* Although not directly ''about'' the Troubles, the first part of "Holy Wars...The Punishment Due" by Music/{{Megadeth}} is inspired by an incident where the band was touring through Ireland in the 80's, and frontman Dave Mustaine found out that a group of youths were selling bootleg Megadeth shirts in the parking lot. He was eventually persuaded to leave them alone by someone who explained that they were raising money for "the cause" (i.e., the IRA), and then later that night, he vocally supported the youths by introducing a song with "This one's for the cause! Give Ireland back to the Irish!", thinking it was a "harmless homeland pride" quote. [[OhCrap Instead, he found the audience dividing in half like the Red Sea; Catholics on one side, Protestant Protestants on the other, ready to beat the living shit out of each other - and the band]]. Dave then penned the "Holy Wars" section of the song on the police escorted bus ride out of the city as a "TakeThat" to himself for not being aware of what he was talking about, and as a commentary on religious conflict.



* The above picture comes from ''WesternAnimation/TheSimpsons'' episode [[Recap/TheSimpsonsS20E1SexPiesAndIdiotScrapes "Sex, Pies and Idiot Scrapes"]]. When Springfield celebrates St. Patrick's Day, a group of Nationalist Irish led by the Green Leprechaun encounters a group of Unionist Northern Irish led by the Orange Leprechaun, leading tensions between the two. [[HopeSpot Just when it seems Lisa manages defuse a riot by having both groups]] sing the Irish Lullaby together, the Leprechauns start fighting each other, leading to a city riot.

to:

* The above picture comes from ''WesternAnimation/TheSimpsons'' episode [[Recap/TheSimpsonsS20E1SexPiesAndIdiotScrapes "Sex, Pies and Idiot Scrapes"]]. When Springfield celebrates St. Patrick's Day, a group of Nationalist Irish led by the Green Leprechaun encounters a group of Unionist Northern Irish led by the Orange Leprechaun, leading tensions between the two. [[HopeSpot Just when it seems Lisa manages defuse a riot by having both groups]] sing the Irish Lullaby together, the Leprechauns start fighting each other, leading to a city city-wide riot.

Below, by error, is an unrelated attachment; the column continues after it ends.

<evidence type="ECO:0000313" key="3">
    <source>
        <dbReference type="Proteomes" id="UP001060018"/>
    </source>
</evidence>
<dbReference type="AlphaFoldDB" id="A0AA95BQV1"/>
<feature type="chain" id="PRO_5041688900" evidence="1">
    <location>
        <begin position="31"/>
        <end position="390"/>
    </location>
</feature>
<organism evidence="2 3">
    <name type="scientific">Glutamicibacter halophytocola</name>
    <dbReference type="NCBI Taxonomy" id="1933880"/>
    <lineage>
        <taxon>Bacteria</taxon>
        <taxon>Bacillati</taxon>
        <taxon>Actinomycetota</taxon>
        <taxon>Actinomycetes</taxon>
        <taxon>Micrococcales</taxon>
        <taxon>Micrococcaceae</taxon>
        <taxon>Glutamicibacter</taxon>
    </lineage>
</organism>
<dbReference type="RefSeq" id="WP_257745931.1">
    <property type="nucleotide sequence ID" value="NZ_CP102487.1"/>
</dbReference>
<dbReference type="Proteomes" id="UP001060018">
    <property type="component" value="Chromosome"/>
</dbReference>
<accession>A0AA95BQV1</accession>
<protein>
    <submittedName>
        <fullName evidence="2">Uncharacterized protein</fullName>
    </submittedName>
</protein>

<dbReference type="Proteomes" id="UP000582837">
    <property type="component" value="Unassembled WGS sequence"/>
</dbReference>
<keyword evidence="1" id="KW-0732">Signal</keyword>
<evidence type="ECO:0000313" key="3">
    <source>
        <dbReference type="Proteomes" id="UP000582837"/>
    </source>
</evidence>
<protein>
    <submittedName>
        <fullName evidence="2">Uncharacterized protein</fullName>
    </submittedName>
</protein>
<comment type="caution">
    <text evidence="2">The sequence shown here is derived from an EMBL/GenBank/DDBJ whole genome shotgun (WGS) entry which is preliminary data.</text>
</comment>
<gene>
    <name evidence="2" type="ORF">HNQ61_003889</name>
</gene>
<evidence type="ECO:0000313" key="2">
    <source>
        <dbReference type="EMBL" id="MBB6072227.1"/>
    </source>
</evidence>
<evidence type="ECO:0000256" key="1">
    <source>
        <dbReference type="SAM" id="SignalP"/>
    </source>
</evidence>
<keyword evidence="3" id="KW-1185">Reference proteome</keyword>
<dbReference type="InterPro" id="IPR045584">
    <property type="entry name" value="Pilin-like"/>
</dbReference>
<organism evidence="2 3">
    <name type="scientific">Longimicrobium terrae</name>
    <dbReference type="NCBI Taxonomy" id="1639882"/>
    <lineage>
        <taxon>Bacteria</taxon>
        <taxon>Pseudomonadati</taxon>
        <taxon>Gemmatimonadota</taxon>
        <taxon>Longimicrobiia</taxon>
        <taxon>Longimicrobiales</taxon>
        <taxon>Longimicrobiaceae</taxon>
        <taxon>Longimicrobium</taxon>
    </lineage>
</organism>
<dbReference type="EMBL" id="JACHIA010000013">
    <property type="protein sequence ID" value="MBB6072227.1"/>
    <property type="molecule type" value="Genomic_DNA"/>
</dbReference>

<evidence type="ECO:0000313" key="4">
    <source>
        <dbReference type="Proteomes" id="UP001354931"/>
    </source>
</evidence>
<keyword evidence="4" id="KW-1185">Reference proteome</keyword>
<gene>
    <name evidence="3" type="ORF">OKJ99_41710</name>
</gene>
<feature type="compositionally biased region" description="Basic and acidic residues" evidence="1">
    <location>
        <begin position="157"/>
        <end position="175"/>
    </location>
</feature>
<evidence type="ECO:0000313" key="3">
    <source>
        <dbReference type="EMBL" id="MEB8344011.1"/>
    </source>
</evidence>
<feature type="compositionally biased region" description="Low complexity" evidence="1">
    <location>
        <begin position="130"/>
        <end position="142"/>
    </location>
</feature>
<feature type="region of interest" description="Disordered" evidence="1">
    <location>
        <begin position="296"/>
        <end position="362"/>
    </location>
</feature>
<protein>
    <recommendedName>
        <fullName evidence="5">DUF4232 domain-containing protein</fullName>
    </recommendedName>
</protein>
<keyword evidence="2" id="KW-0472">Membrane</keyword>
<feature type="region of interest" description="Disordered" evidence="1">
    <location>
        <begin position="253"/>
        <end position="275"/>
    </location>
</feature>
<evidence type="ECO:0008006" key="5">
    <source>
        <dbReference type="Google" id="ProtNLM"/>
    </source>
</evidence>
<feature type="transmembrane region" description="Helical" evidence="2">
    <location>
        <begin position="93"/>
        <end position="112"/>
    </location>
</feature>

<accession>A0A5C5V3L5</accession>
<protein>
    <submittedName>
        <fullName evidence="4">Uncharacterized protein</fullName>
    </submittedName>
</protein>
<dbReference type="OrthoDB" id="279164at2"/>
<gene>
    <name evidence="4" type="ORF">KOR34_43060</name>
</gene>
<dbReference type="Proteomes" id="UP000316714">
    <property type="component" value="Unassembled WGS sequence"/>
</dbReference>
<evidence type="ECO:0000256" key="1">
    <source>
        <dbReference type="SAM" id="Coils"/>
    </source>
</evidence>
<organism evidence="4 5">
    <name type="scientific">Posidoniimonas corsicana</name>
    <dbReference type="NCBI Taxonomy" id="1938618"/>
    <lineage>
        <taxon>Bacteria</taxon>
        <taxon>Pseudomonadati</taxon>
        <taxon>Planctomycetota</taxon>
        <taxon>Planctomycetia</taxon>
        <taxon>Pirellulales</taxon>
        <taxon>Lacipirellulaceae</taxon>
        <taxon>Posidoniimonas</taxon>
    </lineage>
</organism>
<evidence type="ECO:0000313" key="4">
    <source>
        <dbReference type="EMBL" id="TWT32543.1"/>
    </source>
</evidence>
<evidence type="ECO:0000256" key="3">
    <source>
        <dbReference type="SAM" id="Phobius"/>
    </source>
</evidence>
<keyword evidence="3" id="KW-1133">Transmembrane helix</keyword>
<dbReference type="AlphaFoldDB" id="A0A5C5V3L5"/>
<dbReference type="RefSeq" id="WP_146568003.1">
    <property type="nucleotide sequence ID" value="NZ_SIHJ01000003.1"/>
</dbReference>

7th May '17 7:04:04 PM Fireblood
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* ''An Everlasting Piece'' is about a Protestant and a Catholic who team up to sell toupees to customers on both sides of the conflict and HilarityEnsues. Seems to subvert this trope by staunchly opposing the IRA; supplying for them is depicted as a despicable MoralEventHorizon while [[{{Pet The Dog}} making wigs to young British soldiers who have lost their hair from stress is viewed kindly]].

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* ''An Everlasting Piece'' is about a Protestant and a Catholic who team up to sell toupees to customers on both sides of the conflict and HilarityEnsues. Seems It seems to subvert this trope by staunchly opposing the IRA; supplying for them is depicted as a despicable MoralEventHorizon while [[{{Pet The Dog}} making wigs to young British soldiers who have lost their hair from stress is viewed kindly]].



* ''Film/InTheNameOfTheFather'', a dramatization of the Guildford pub bombings in England by the IRA and the torture, threatening, and false imprisonment of Gerry Conlon, the young men and women he was staying with in London, and his father and a handful of family members who were falsely convicted of providing the explosives. The film opens with a riot in Belfast and Gerry accidentally fleeing through an IRA weapons stash, resulting in him nearly being kneecapped as punishment.

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* ''Film/InTheNameOfTheFather'', a dramatization of the Guildford pub bombings in England by the IRA and the torture, threatening, and false imprisonment of Gerry Conlon, the young men and women he was staying with in London, and his father and a handful of family members who were falsely convicted of providing the explosives. The film opens with a riot in Belfast and Gerry accidentally fleeing through an IRA weapons stash, stash house with British soldiers pursuing, resulting in him nearly being kneecapped as punishment.